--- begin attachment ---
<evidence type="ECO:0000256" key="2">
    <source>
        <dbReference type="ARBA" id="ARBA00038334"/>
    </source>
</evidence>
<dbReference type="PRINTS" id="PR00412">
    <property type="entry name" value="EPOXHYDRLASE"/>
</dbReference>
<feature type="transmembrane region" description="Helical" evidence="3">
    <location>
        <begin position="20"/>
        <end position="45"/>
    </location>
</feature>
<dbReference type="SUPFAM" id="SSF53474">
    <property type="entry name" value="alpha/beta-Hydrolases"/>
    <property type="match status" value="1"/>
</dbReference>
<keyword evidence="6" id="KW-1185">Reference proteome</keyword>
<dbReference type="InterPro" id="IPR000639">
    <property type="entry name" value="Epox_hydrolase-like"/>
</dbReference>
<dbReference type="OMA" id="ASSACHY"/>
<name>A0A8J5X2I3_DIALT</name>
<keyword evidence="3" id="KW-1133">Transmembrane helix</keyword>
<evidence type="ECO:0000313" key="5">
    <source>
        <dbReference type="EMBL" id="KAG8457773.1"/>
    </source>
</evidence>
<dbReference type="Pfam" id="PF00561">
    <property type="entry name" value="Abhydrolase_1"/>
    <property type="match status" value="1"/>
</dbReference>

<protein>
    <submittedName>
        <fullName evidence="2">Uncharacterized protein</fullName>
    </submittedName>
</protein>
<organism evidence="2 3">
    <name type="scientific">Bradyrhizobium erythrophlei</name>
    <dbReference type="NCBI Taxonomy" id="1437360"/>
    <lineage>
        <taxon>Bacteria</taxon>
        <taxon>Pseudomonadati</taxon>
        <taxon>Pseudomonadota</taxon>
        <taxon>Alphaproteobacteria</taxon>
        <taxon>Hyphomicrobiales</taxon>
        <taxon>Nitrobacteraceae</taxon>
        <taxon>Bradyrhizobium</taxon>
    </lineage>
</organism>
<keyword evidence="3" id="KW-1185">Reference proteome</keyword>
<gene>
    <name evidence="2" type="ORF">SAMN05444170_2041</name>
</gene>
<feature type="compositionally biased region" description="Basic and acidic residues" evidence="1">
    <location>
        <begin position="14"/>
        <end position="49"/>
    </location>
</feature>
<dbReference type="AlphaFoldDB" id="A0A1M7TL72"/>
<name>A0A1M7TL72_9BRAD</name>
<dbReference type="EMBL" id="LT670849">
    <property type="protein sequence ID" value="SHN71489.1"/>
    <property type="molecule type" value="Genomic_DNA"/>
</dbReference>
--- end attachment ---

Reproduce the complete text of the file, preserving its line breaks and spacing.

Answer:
<evidence type="ECO:0000256" key="2">
    <source>
        <dbReference type="ARBA" id="ARBA00038334"/>
    </source>
</evidence>
<dbReference type="PRINTS" id="PR00412">
    <property type="entry name" value="EPOXHYDRLASE"/>
</dbReference>
<feature type="transmembrane region" description="Helical" evidence="3">
    <location>
        <begin position="20"/>
        <end position="45"/>
    </location>
</feature>
<dbReference type="SUPFAM" id="SSF53474">
    <property type="entry name" value="alpha/beta-Hydrolases"/>
    <property type="match status" value="1"/>
</dbReference>
<keyword evidence="6" id="KW-1185">Reference proteome</keyword>
<dbReference type="InterPro" id="IPR000639">
    <property type="entry name" value="Epox_hydrolase-like"/>
</dbReference>
<dbReference type="OMA" id="ASSACHY"/>
<name>A0A8J5X2I3_DIALT</name>
<keyword evidence="3" id="KW-1133">Transmembrane helix</keyword>
<evidence type="ECO:0000313" key="5">
    <source>
        <dbReference type="EMBL" id="KAG8457773.1"/>
    </source>
</evidence>
<dbReference type="Pfam" id="PF00561">
    <property type="entry name" value="Abhydrolase_1"/>
    <property type="match status" value="1"/>
</dbReference>

<protein>
    <submittedName>
        <fullName evidence="2">Uncharacterized protein</fullName>
    </submittedName>
</protein>
<organism evidence="2 3">
    <name type="scientific">Bradyrhizobium erythrophlei</name>
    <dbReference type="NCBI Taxonomy" id="1437360"/>
    <lineage>
        <taxon>Bacteria</taxon>
        <taxon>Pseudomonadati</taxon>
        <taxon>Pseudomonadota</taxon>
        <taxon>Alphaproteobacteria</taxon>
        <taxon>Hyphomicrobiales</taxon>
        <taxon>Nitrobacteraceae</taxon>
        <taxon>Bradyrhizobium</taxon>
    </lineage>
</organism>
<keyword evidence="3" id="KW-1185">Reference proteome</keyword>
<gene>
    <name evidence="2" type="ORF">SAMN05444170_2041</name>
</gene>
<feature type="compositionally biased region" description="Basic and acidic residues" evidence="1">
    <location>
        <begin position="14"/>
        <end position="49"/>
    </location>
</feature>
<dbReference type="AlphaFoldDB" id="A0A1M7TL72"/>
<name>A0A1M7TL72_9BRAD</name>
<dbReference type="EMBL" id="LT670849">
    <property type="protein sequence ID" value="SHN71489.1"/>
    <property type="molecule type" value="Genomic_DNA"/>
</dbReference>